What is the first thing you think of when you hear someone mention having to go to court? Most of us think of things like traffic tickets and divorce court. What so many people fail to realize is that there are two different types of courts in this country: criminal courts and civil courts. Their end results – judgments and convictions – are two different things.
Criminal convictions are the result of being found guilty of a crime. In some rare instances, civil penalties are attached to the sentence handed down in a criminal matter. It does not work the same way in the other direction. There are no criminal convictions or verdicts rendered in a civil court. All you get are judgments.
Civil Cases Involve Lawsuits
A civil court case is initiated by one party filing a lawsuit against another. It could be a minor case filed in small claims court or a major deal involving huge sums of money. Here are just a few examples:
- Unpaid Rent – Landlords may file suit against deadbeat tenants who do not pay their rent, even after being evicted. This is pretty common.
- Personal Injury – People injured in car accidents often sue the people who caused the accidents in order to recover money to pay for their injuries.
- Product Liability – Consumers might sue manufacturers as a result of a defective product causing injury, death, or property damage.
In every case, a judgment is entered based on a hearing of the evidence and arguments from both sides. The judgment determines which party prevails. In nearly every case, a judgment also includes a means of restitution. That restitution can include the requirement to pay the winning party’s legal costs.
Criminal Cases Involve Charges
Criminal cases are different because they involved charges of breaking the law. A driver facing DUI is being charged with the crime of driving under the influence of drugs or alcohol. A person being tried for shoplifting has been charged with theft or petit larceny.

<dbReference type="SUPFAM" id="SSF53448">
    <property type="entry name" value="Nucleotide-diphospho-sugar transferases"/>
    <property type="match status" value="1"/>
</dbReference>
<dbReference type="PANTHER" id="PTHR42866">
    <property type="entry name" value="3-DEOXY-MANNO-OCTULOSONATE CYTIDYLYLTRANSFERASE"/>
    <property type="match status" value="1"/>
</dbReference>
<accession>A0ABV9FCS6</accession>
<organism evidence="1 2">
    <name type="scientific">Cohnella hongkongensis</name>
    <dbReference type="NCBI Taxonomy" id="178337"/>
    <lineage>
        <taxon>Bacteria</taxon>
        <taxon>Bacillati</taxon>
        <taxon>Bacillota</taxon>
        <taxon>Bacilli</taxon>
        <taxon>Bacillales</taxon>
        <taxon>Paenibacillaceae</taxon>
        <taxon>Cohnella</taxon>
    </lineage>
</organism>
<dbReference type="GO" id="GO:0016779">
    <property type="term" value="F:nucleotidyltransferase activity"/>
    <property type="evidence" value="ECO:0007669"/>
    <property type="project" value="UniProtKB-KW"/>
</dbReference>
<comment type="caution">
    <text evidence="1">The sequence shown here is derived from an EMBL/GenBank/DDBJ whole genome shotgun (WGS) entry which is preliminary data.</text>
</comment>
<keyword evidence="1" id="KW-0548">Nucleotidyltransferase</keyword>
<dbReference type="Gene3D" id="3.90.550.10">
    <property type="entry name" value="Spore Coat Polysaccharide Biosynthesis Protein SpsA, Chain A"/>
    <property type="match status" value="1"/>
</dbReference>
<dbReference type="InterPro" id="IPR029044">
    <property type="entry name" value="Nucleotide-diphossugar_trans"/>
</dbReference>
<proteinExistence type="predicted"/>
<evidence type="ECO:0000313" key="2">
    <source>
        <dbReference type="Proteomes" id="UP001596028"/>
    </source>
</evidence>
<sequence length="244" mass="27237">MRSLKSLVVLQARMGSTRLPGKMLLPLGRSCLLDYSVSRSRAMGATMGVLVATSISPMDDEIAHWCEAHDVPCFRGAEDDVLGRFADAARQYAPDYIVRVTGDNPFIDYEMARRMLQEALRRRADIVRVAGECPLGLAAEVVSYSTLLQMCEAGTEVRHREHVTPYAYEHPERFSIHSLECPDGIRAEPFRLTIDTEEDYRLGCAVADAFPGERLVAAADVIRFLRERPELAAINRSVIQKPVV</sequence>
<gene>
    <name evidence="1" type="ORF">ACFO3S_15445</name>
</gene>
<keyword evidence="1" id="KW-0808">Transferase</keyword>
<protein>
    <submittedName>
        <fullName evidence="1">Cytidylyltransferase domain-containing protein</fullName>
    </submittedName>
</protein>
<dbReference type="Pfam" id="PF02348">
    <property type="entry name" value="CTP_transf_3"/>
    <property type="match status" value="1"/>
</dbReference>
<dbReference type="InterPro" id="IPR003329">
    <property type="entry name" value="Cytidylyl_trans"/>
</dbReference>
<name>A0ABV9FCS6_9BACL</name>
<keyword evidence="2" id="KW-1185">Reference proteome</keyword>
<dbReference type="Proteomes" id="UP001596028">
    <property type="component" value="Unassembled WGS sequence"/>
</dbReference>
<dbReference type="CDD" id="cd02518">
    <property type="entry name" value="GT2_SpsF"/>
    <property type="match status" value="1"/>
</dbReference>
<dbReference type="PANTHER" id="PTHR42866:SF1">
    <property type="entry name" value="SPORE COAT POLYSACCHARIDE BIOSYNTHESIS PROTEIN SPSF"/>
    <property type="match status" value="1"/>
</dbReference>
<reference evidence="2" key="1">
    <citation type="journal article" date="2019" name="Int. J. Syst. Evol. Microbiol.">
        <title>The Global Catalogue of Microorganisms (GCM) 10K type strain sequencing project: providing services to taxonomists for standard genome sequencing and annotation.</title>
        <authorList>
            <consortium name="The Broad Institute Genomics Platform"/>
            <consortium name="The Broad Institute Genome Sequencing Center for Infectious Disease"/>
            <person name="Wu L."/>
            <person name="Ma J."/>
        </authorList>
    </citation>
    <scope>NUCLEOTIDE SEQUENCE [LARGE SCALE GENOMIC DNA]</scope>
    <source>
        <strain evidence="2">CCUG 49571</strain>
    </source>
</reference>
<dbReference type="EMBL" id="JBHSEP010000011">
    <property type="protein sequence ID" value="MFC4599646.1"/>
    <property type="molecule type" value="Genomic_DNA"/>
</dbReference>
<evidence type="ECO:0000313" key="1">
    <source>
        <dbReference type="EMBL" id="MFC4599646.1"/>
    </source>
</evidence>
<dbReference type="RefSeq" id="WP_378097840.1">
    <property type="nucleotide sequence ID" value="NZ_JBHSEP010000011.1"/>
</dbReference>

Criminal cases result in verdicts. A defendant is either acquitted, found not guilty, or convicted. This is where criminal verdict and civil judgments are so different. A criminal verdict of guilt says that a defendant did commit the crime in question. A civil judgment does not associate guilt of any type. It simply establishes that the losing party owes the winning party some sort of restitution.
Enforcement Is Different, Too
Another significant difference between civil judgments and court verdict has to do with enforcement. Judgment Collectors, a Salt Lake City collection agency that specializes in judgments, explains that enforcement in a civil case is left to the winning party. Courts do not get involved.
If you were to win a civil judgment against a customer who doesn’t pay his bill, you would have the legal authority to collect that bill plus any additional associated costs. But you and your attorney, or collection agency, would have to handle it. The court will not collect the money for you.
Enforcing a criminal conviction is different. When a thief is convicted of stealing, the court does not leave it up to him to pay his debt to society. Instead, a court enforces its verdict by passing sentence. The thief will go to jail, pay a fine, complete public service, or whatever.
Needless to say that a civil judgment is not the same thing as a criminal conviction. That’s because civil and criminal courts operate according to different laws and standards. That’s a good thing to know if you are ever hauled into court for any reason.